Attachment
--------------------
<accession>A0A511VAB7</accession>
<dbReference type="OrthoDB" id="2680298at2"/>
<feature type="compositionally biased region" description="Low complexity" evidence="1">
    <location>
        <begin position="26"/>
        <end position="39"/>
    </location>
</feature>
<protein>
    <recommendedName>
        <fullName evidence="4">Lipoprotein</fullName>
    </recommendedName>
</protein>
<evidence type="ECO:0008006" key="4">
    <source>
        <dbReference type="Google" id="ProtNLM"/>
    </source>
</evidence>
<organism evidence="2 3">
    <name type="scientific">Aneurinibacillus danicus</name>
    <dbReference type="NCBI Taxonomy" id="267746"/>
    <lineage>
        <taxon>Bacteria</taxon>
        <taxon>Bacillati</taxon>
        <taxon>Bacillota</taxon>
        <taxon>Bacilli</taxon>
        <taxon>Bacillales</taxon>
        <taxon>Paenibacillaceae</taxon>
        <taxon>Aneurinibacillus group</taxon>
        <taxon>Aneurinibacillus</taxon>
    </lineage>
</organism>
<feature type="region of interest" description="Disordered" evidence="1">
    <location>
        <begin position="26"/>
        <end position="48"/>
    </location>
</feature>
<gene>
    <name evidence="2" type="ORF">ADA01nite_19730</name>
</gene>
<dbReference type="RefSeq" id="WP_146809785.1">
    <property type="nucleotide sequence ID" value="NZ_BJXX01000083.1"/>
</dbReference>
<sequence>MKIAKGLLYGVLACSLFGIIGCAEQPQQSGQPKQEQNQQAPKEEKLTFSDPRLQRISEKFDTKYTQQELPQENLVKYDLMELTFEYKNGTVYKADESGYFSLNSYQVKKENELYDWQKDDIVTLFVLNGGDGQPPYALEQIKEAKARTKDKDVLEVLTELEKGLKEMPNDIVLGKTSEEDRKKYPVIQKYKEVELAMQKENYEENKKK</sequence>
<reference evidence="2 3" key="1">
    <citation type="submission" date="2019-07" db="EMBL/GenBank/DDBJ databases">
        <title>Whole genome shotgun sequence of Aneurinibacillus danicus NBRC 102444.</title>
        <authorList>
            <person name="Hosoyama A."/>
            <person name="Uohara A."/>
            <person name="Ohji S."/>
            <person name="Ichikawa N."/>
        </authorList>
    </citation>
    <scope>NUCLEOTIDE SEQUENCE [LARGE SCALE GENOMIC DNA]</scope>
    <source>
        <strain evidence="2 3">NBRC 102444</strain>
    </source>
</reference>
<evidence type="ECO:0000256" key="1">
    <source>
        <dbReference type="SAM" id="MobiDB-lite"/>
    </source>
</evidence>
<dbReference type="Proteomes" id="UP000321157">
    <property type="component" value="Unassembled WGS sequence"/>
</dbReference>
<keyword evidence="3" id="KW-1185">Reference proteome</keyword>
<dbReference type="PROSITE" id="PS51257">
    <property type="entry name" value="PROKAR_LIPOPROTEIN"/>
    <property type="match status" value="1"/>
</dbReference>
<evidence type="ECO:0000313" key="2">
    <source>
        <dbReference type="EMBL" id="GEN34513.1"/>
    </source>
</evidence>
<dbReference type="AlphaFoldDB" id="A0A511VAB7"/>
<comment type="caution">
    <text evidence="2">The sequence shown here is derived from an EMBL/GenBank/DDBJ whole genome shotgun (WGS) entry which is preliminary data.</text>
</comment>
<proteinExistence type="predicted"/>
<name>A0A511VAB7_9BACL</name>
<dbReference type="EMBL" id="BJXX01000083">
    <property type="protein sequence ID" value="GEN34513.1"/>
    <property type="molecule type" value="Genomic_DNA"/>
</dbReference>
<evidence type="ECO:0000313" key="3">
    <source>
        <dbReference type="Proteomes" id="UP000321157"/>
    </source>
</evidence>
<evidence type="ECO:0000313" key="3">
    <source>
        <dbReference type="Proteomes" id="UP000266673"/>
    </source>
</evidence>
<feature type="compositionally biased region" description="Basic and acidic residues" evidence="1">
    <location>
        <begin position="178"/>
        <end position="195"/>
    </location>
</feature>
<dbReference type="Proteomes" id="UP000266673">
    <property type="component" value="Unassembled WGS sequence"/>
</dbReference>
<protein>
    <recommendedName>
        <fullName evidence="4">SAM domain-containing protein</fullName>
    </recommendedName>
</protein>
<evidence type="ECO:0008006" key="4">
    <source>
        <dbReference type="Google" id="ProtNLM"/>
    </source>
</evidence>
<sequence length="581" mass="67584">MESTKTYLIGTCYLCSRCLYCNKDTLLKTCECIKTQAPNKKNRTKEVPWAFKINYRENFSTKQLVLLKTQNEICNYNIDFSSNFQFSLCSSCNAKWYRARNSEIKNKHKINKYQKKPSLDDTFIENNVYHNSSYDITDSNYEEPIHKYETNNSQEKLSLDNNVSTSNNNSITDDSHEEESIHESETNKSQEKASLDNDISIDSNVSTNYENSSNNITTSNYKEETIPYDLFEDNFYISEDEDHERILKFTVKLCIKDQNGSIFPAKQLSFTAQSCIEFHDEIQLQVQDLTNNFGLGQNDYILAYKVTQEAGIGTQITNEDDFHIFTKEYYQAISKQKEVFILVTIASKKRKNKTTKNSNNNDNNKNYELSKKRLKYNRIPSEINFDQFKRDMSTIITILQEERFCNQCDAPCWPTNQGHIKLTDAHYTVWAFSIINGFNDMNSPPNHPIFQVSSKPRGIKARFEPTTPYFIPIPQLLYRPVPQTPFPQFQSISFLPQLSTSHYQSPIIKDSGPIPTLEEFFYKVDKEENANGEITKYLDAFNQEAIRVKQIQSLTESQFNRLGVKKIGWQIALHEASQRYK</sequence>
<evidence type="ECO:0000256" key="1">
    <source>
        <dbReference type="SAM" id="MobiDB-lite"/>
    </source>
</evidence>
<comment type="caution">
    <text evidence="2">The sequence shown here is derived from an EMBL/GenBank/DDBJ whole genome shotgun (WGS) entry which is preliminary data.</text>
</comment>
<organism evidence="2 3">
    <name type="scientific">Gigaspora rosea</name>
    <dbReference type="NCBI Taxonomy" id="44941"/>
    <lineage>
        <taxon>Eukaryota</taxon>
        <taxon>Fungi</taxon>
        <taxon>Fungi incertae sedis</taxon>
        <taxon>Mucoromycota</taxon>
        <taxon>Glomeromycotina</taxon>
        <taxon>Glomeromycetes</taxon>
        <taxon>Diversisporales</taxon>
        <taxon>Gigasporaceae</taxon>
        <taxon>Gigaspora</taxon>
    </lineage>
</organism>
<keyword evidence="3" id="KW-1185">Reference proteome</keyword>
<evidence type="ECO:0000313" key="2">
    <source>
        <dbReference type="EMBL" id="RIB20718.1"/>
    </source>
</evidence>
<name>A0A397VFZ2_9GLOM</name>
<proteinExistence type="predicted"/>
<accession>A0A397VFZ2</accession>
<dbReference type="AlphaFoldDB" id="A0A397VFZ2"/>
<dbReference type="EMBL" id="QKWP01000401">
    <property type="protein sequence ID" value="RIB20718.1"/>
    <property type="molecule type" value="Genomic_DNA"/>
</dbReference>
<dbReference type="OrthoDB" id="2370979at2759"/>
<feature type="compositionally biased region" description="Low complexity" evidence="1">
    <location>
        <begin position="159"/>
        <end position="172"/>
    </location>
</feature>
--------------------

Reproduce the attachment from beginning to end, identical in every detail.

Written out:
<accession>A0A511VAB7</accession>
<dbReference type="OrthoDB" id="2680298at2"/>
<feature type="compositionally biased region" description="Low complexity" evidence="1">
    <location>
        <begin position="26"/>
        <end position="39"/>
    </location>
</feature>
<protein>
    <recommendedName>
        <fullName evidence="4">Lipoprotein</fullName>
    </recommendedName>
</protein>
<evidence type="ECO:0008006" key="4">
    <source>
        <dbReference type="Google" id="ProtNLM"/>
    </source>
</evidence>
<organism evidence="2 3">
    <name type="scientific">Aneurinibacillus danicus</name>
    <dbReference type="NCBI Taxonomy" id="267746"/>
    <lineage>
        <taxon>Bacteria</taxon>
        <taxon>Bacillati</taxon>
        <taxon>Bacillota</taxon>
        <taxon>Bacilli</taxon>
        <taxon>Bacillales</taxon>
        <taxon>Paenibacillaceae</taxon>
        <taxon>Aneurinibacillus group</taxon>
        <taxon>Aneurinibacillus</taxon>
    </lineage>
</organism>
<feature type="region of interest" description="Disordered" evidence="1">
    <location>
        <begin position="26"/>
        <end position="48"/>
    </location>
</feature>
<gene>
    <name evidence="2" type="ORF">ADA01nite_19730</name>
</gene>
<dbReference type="RefSeq" id="WP_146809785.1">
    <property type="nucleotide sequence ID" value="NZ_BJXX01000083.1"/>
</dbReference>
<sequence>MKIAKGLLYGVLACSLFGIIGCAEQPQQSGQPKQEQNQQAPKEEKLTFSDPRLQRISEKFDTKYTQQELPQENLVKYDLMELTFEYKNGTVYKADESGYFSLNSYQVKKENELYDWQKDDIVTLFVLNGGDGQPPYALEQIKEAKARTKDKDVLEVLTELEKGLKEMPNDIVLGKTSEEDRKKYPVIQKYKEVELAMQKENYEENKKK</sequence>
<reference evidence="2 3" key="1">
    <citation type="submission" date="2019-07" db="EMBL/GenBank/DDBJ databases">
        <title>Whole genome shotgun sequence of Aneurinibacillus danicus NBRC 102444.</title>
        <authorList>
            <person name="Hosoyama A."/>
            <person name="Uohara A."/>
            <person name="Ohji S."/>
            <person name="Ichikawa N."/>
        </authorList>
    </citation>
    <scope>NUCLEOTIDE SEQUENCE [LARGE SCALE GENOMIC DNA]</scope>
    <source>
        <strain evidence="2 3">NBRC 102444</strain>
    </source>
</reference>
<evidence type="ECO:0000256" key="1">
    <source>
        <dbReference type="SAM" id="MobiDB-lite"/>
    </source>
</evidence>
<dbReference type="Proteomes" id="UP000321157">
    <property type="component" value="Unassembled WGS sequence"/>
</dbReference>
<keyword evidence="3" id="KW-1185">Reference proteome</keyword>
<dbReference type="PROSITE" id="PS51257">
    <property type="entry name" value="PROKAR_LIPOPROTEIN"/>
    <property type="match status" value="1"/>
</dbReference>
<evidence type="ECO:0000313" key="2">
    <source>
        <dbReference type="EMBL" id="GEN34513.1"/>
    </source>
</evidence>
<dbReference type="AlphaFoldDB" id="A0A511VAB7"/>
<comment type="caution">
    <text evidence="2">The sequence shown here is derived from an EMBL/GenBank/DDBJ whole genome shotgun (WGS) entry which is preliminary data.</text>
</comment>
<proteinExistence type="predicted"/>
<name>A0A511VAB7_9BACL</name>
<dbReference type="EMBL" id="BJXX01000083">
    <property type="protein sequence ID" value="GEN34513.1"/>
    <property type="molecule type" value="Genomic_DNA"/>
</dbReference>
<evidence type="ECO:0000313" key="3">
    <source>
        <dbReference type="Proteomes" id="UP000321157"/>
    </source>
</evidence>
<evidence type="ECO:0000313" key="3">
    <source>
        <dbReference type="Proteomes" id="UP000266673"/>
    </source>
</evidence>
<feature type="compositionally biased region" description="Basic and acidic residues" evidence="1">
    <location>
        <begin position="178"/>
        <end position="195"/>
    </location>
</feature>
<dbReference type="Proteomes" id="UP000266673">
    <property type="component" value="Unassembled WGS sequence"/>
</dbReference>
<protein>
    <recommendedName>
        <fullName evidence="4">SAM domain-containing protein</fullName>
    </recommendedName>
</protein>
<evidence type="ECO:0008006" key="4">
    <source>
        <dbReference type="Google" id="ProtNLM"/>
    </source>
</evidence>
<sequence length="581" mass="67584">MESTKTYLIGTCYLCSRCLYCNKDTLLKTCECIKTQAPNKKNRTKEVPWAFKINYRENFSTKQLVLLKTQNEICNYNIDFSSNFQFSLCSSCNAKWYRARNSEIKNKHKINKYQKKPSLDDTFIENNVYHNSSYDITDSNYEEPIHKYETNNSQEKLSLDNNVSTSNNNSITDDSHEEESIHESETNKSQEKASLDNDISIDSNVSTNYENSSNNITTSNYKEETIPYDLFEDNFYISEDEDHERILKFTVKLCIKDQNGSIFPAKQLSFTAQSCIEFHDEIQLQVQDLTNNFGLGQNDYILAYKVTQEAGIGTQITNEDDFHIFTKEYYQAISKQKEVFILVTIASKKRKNKTTKNSNNNDNNKNYELSKKRLKYNRIPSEINFDQFKRDMSTIITILQEERFCNQCDAPCWPTNQGHIKLTDAHYTVWAFSIINGFNDMNSPPNHPIFQVSSKPRGIKARFEPTTPYFIPIPQLLYRPVPQTPFPQFQSISFLPQLSTSHYQSPIIKDSGPIPTLEEFFYKVDKEENANGEITKYLDAFNQEAIRVKQIQSLTESQFNRLGVKKIGWQIALHEASQRYK</sequence>
<evidence type="ECO:0000256" key="1">
    <source>
        <dbReference type="SAM" id="MobiDB-lite"/>
    </source>
</evidence>
<comment type="caution">
    <text evidence="2">The sequence shown here is derived from an EMBL/GenBank/DDBJ whole genome shotgun (WGS) entry which is preliminary data.</text>
</comment>
<organism evidence="2 3">
    <name type="scientific">Gigaspora rosea</name>
    <dbReference type="NCBI Taxonomy" id="44941"/>
    <lineage>
        <taxon>Eukaryota</taxon>
        <taxon>Fungi</taxon>
        <taxon>Fungi incertae sedis</taxon>
        <taxon>Mucoromycota</taxon>
        <taxon>Glomeromycotina</taxon>
        <taxon>Glomeromycetes</taxon>
        <taxon>Diversisporales</taxon>
        <taxon>Gigasporaceae</taxon>
        <taxon>Gigaspora</taxon>
    </lineage>
</organism>
<keyword evidence="3" id="KW-1185">Reference proteome</keyword>
<evidence type="ECO:0000313" key="2">
    <source>
        <dbReference type="EMBL" id="RIB20718.1"/>
    </source>
</evidence>
<name>A0A397VFZ2_9GLOM</name>
<proteinExistence type="predicted"/>
<accession>A0A397VFZ2</accession>
<dbReference type="AlphaFoldDB" id="A0A397VFZ2"/>
<dbReference type="EMBL" id="QKWP01000401">
    <property type="protein sequence ID" value="RIB20718.1"/>
    <property type="molecule type" value="Genomic_DNA"/>
</dbReference>
<dbReference type="OrthoDB" id="2370979at2759"/>
<feature type="compositionally biased region" description="Low complexity" evidence="1">
    <location>
        <begin position="159"/>
        <end position="172"/>
    </location>
</feature>